Random Friday


Since I don’t have anything new to report, here you go with words of wisdom, writers on writing, whatever you want to call them! Have a great weekend! 🙂

The formula for long-term success is easy.

1… Write what you love, what entertains you.

2… Learn continuously about the craft of telling stories.

3… Learn continuously about the business of publishing.

4… Learn continuously about how to handle a business and money.

5… Write more stories and novels than anyone else.

You want to study how I went from stalled to making lots of money with my writing?

Just buy all 36 issues of Smith’s Monthly and study them. 36 novels, 160 plus short stories, tons of articles and non-fiction, serial novels, and so on. And realize I laid out the first thirty of those issues out, from cover to interior to ads. Yes, I did the work on them as well until just last spring.

Write that much in three years, keep learning, and find innovative ways to get your stories to readers and you will be surprised how much money you can make.

But you can’t do that writing to market. At least not for long.

Only writing for love will allow you to maintain that pace and have fun at the same time.

So now I have, as Heinlein said, “Given away the secret.” Now anyone can do it.

Anyone can, actually.

Have fun.

Dean Wesley Smith

If we add up the sheer volume of TIME involved in the old way, why are we griping that we have been self-published three years and aren’t yet J.K. Rowling?

I have mentioned the problems with Millennial Authors (these are writers who have “come of age” during the digital revolution and they could be 22 or 67). I know the “old way” wasn’t better, but it does lead me to believe that writers of the “old days” have better tenacity because they didn’t enter the profession in the Age of Instant.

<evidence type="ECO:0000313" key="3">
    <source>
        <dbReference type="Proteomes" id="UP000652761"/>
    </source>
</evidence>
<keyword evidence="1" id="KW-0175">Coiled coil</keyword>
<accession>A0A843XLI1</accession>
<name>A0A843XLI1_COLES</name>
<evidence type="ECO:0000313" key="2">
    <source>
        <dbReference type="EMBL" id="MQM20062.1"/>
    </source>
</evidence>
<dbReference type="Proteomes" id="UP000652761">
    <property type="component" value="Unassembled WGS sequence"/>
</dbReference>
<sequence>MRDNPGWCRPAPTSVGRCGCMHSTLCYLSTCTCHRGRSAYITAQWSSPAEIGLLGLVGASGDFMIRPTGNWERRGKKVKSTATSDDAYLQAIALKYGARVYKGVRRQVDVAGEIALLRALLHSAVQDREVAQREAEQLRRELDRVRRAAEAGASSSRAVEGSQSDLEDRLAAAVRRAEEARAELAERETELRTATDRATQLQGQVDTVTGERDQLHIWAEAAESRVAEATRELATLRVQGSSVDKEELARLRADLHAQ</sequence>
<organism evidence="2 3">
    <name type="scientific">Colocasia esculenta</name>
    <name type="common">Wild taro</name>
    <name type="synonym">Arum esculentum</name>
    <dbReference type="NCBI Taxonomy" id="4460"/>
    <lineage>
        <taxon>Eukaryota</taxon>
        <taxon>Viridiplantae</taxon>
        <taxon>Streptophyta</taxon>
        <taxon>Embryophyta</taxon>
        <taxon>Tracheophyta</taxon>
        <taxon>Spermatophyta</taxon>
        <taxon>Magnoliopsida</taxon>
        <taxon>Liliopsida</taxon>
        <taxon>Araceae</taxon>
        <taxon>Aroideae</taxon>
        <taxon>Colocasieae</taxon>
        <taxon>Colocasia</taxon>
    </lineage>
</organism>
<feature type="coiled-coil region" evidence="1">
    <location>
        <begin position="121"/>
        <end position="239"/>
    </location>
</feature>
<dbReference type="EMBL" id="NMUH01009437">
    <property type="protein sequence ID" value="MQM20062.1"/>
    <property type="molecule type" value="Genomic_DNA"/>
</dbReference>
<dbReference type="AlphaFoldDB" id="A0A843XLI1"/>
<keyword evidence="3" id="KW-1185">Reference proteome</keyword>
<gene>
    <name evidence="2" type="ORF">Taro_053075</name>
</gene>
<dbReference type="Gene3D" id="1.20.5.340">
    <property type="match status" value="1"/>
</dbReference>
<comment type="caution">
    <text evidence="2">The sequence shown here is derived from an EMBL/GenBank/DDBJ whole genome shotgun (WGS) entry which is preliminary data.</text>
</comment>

Yes, our first book might only sell a handful of copies. But guess what? In the “old days” odds were we would only sell a small number of copies as well (refer to statistics above). But, unlike the “old days” we can keep writing more books. We can keep at it until something sticks or until we decide to move on.
Kristen Lamb

2017 is going to be fascinating because the world economic situation is in flux, just like our industry is in flux. What we do know is this: People read books in good times, and people read books in bad times. We just have to figure out how to get people to read our books.

How do we do that?

First, we write the best damn stories we can. That’s why people read. They want to escape (or get information and escape, in the case of nonfiction).

Second, we produce the best product we can, in as many formats as we can manage, so that our readers have choice.

Third, we let our readers know that a book is available. Note that Open Road succeeded by putting backlist books on bestseller lists. Five years ago, traditional publishers said such things were impossible.

Fourth, we plan for the good and the bad. Readers want us to keep writing. They want their favorite authors to publish as many books as possible as fast as possible. Readers also know that we’re not machines, so they move to other writers while they wait for us. But readers will wait.

So if you’re having a rough year, figure out what it will take to survive that rough year. Then return. And as you plan for your future after that rough year, plan for the good and the bad. Try to be debt free. Try not to overpromise. Start learning your business and grow, slowly, so that you can be around ten years from now.
Kris Rusch

To me sketching is like taking notes of thoughts. You practice and practice to build up that sense of shape, form and beauty, but not to just do beautiful drawings or paintings. I think too many artists are obsessed with doing a perfect drawing every time. It is not about doing a nice drawing every time, it is about being able to do a nice drawing when you need it. That is why you practice, that is why I doodle.
– Claire Wendling (Barb’s note: this applies to writing as well… just sayin’!)

(…) there are so many layers of competency you have to take on in writing science fiction and fantasy. When your writing concerns only reality, there are things you don’t need to question. Writing science fiction and fantasy means you need to question whether there’s even a sun. And then question what direction that sun comes up in and what color it is.
– Nalo Hopkinson

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